Is Your Mission Statement Damaging Your Organization?
Across reception areas and hallways throughout the MENA region, organizations proudly display their mission statements illuminating their identity and purpose. These guiding principles are considered central to the essence of the organization, especially for employees and the market. Often derived from corporate strategy, these statements are seen as the uniting banner that seeks to ferment a strong culture and drive performance.
However, such proclamations could be doing your organization more harm than good. According to Deloitte’s Core beliefs and culture survey, there is “a disconnect between organizations simply talking about their culture and those that are embedding their beliefs into their operations.” The biggest challenge here is that this creates a major disruption between leadership and the rest of the organization. Thus, organizations are left with employees feeling their roles don’t matter with the latter simply not subscribing to the fundamental mission of the organization.
When organizations are able to create the ‘role-mission’ connection, the result is a boost, not just to morale but to performance as well. Research indicates that performance increases and operating costs decrease. It is no secret that the cost of hiring an expatriate worker within the MENA region is sizable. Organizations are additionally having to tackle the challenge associated with attracting and retaining millennials, typically nationals, throughout the region. Regardless of how effective your hiring or Nationalization strategy is, employees who feel a connection with the heartbeat of their employer are more likely to serve longer tenure, and at peak performance.
TIPS TO BUILD YOUR MISSION STATEMENT
1. Purpose — the reason
2. Core Values — the beliefs that solidify the organization and its employe
3. Future Goal — this needs to be aspirational and forward thinking
4. Articulation — a statement that captures your intent, seeking to extract commitment
In the digitized age of social media, if an organization’s mission statement is framed as a grandiose marketing stunt designed to outshine the competition, major risks emerge. Such an approach to building a culture is damaging organizations across the MENA region and beyond — especially when organizations are unable to live up to such lofty expectations.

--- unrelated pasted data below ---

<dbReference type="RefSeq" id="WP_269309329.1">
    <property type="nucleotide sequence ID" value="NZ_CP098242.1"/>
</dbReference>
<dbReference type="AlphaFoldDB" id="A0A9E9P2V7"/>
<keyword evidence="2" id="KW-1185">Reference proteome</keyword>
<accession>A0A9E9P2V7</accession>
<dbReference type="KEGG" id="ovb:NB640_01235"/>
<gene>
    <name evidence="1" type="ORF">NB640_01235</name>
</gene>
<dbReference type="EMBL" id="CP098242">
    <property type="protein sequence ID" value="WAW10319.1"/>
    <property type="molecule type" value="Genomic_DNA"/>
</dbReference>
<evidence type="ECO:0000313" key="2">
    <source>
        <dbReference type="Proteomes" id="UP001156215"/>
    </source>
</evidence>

An organization’s mission is not just a decorative plaque on the wall, but an active, living, breathing statement of intent that contributes to every resource and effort. It is a guiding mantra by which decisions are made and strategies executed. Employees must be able to internalize and make sense of how their day-to-day roles connect with the broader strategy of the organization. This symbiotic relationship between creates an emotionally binding connection between the employee and employer. It inspires all stakeholders and creates a collective culture that can withstand the most hazardous challenges.
In an ever-volatile and uncertain world, being able to express and live by what your organization actually stands for is often overlooked. Recent research reveals that one in every four customer-facing employees are unclear on what their company stands for or what differentiates them in the market. This results in unnecessary damage to an organization’s financial and strategic standing, let alone to their employee value proposition.
However, the unique situation of family businesses and a highly-digitized government services agenda, represents an opportunity for MENA organizations to be better prepared facing this challenge. For example, long-existing family businesses in the GCC have been able to use the historic value provided by their brand proposition coupled with their role in the nation-building process. Their reputation and prestige provide the foundation for a meaningful and tangible mission that best suits what the organization stands for.
As MENA organizations look to expand their footprint internationally orenhance their service offerings locally; they need to create, enshrine, and live by their mission. This is especially important when you consider the inherent risks associated with expansion such service variance or the high-stakes exposure to social media. Organizations that are able to accomplish this will enhance how their employees connect with the spirit of their company, improving how these employees relay its mission to the customer and market.
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